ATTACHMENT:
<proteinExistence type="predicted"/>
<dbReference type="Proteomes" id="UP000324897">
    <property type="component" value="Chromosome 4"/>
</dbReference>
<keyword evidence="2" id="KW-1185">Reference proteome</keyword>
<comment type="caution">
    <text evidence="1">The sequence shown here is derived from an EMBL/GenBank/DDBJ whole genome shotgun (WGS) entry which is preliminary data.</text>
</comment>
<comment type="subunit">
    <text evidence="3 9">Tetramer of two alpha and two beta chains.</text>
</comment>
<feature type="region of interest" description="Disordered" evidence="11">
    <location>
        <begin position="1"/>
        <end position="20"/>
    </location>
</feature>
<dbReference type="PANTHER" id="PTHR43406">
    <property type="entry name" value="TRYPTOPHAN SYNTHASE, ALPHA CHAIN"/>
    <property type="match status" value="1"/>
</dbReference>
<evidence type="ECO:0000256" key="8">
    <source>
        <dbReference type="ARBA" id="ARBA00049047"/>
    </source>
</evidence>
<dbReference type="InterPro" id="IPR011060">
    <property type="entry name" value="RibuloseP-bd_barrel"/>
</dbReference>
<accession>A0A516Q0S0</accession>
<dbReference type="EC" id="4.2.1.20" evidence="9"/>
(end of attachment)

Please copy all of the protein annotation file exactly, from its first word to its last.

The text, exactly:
<proteinExistence type="predicted"/>
<dbReference type="Proteomes" id="UP000324897">
    <property type="component" value="Chromosome 4"/>
</dbReference>
<keyword evidence="2" id="KW-1185">Reference proteome</keyword>
<comment type="caution">
    <text evidence="1">The sequence shown here is derived from an EMBL/GenBank/DDBJ whole genome shotgun (WGS) entry which is preliminary data.</text>
</comment>
<comment type="subunit">
    <text evidence="3 9">Tetramer of two alpha and two beta chains.</text>
</comment>
<feature type="region of interest" description="Disordered" evidence="11">
    <location>
        <begin position="1"/>
        <end position="20"/>
    </location>
</feature>
<dbReference type="PANTHER" id="PTHR43406">
    <property type="entry name" value="TRYPTOPHAN SYNTHASE, ALPHA CHAIN"/>
    <property type="match status" value="1"/>
</dbReference>
<evidence type="ECO:0000256" key="8">
    <source>
        <dbReference type="ARBA" id="ARBA00049047"/>
    </source>
</evidence>
<dbReference type="InterPro" id="IPR011060">
    <property type="entry name" value="RibuloseP-bd_barrel"/>
</dbReference>
<accession>A0A516Q0S0</accession>
<dbReference type="EC" id="4.2.1.20" evidence="9"/>